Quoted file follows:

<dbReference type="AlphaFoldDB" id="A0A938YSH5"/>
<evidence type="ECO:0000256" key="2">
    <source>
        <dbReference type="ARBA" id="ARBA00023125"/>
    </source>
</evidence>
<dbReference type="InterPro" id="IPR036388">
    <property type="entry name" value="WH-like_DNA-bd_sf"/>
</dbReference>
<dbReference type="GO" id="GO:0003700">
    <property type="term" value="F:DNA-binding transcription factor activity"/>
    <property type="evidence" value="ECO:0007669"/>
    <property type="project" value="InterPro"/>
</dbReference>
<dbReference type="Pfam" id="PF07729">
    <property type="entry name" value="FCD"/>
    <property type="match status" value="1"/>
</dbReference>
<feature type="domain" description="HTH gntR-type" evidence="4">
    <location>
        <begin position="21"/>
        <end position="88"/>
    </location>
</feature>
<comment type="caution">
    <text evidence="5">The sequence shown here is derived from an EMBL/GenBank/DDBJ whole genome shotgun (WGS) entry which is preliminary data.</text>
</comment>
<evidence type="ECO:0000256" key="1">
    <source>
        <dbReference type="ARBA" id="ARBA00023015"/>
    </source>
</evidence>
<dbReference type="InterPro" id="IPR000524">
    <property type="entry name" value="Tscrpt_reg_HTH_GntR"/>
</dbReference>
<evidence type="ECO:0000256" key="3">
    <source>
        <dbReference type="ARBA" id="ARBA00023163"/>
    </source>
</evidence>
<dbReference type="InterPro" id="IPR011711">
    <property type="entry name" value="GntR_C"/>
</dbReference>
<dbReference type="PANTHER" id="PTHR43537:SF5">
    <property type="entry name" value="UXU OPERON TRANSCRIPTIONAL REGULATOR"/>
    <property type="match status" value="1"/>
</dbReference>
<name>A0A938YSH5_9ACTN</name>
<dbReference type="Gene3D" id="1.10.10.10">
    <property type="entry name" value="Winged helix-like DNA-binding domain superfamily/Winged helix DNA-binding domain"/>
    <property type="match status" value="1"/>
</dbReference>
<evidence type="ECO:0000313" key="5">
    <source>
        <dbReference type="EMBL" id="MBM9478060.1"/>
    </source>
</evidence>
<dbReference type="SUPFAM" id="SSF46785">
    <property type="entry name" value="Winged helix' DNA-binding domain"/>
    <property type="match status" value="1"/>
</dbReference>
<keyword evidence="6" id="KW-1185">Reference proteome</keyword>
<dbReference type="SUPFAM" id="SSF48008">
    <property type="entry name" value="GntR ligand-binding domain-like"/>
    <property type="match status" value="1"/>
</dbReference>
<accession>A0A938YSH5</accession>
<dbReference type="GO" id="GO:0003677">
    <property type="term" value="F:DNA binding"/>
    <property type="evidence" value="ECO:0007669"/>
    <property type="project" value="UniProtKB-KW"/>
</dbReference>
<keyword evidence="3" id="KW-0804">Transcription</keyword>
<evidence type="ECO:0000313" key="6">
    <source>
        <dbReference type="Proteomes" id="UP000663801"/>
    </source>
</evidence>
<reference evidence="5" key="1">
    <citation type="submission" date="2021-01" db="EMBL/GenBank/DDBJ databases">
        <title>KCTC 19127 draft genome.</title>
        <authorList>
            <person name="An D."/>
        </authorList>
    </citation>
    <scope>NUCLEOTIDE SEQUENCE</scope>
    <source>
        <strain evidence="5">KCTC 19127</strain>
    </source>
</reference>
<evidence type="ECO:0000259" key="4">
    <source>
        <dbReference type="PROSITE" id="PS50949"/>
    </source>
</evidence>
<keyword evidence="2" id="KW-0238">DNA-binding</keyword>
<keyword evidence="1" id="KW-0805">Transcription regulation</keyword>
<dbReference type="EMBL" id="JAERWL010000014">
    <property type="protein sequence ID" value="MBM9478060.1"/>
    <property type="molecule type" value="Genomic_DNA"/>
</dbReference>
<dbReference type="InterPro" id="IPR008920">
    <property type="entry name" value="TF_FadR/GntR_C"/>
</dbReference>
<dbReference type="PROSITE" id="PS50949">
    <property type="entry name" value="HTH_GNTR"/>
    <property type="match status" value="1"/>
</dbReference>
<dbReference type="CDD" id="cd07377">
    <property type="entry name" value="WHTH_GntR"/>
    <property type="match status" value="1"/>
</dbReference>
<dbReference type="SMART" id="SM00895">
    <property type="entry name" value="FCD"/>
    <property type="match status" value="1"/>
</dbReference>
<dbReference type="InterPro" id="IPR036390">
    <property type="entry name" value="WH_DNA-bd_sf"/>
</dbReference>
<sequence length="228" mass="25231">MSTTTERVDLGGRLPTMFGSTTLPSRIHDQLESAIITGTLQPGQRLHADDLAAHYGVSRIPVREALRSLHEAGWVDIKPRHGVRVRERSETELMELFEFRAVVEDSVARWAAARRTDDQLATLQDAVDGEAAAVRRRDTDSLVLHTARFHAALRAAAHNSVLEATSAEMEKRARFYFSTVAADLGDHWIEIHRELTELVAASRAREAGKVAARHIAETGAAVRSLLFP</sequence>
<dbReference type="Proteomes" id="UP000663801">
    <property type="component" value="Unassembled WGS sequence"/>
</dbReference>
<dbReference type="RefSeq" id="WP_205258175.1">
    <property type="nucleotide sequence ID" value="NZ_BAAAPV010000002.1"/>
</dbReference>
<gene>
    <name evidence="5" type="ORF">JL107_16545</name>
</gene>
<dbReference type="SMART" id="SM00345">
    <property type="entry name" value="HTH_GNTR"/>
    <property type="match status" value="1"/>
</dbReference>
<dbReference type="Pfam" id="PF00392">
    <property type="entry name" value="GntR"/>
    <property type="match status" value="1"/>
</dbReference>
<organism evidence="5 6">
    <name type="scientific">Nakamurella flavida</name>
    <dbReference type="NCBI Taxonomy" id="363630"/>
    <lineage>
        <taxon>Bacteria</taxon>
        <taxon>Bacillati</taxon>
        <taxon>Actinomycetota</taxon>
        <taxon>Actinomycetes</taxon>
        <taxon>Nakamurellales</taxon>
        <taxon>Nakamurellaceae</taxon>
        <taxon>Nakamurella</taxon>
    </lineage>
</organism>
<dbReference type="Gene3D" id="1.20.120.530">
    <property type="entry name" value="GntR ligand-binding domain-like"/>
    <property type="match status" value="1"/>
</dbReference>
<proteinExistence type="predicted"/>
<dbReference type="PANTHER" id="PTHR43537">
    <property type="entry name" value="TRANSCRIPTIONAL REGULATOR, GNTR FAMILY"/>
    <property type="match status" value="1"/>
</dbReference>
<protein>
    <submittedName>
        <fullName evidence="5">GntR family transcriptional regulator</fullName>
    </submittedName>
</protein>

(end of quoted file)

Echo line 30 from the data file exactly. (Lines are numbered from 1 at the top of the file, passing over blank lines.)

        <dbReference type="ARBA" id="ARBA00023015"/>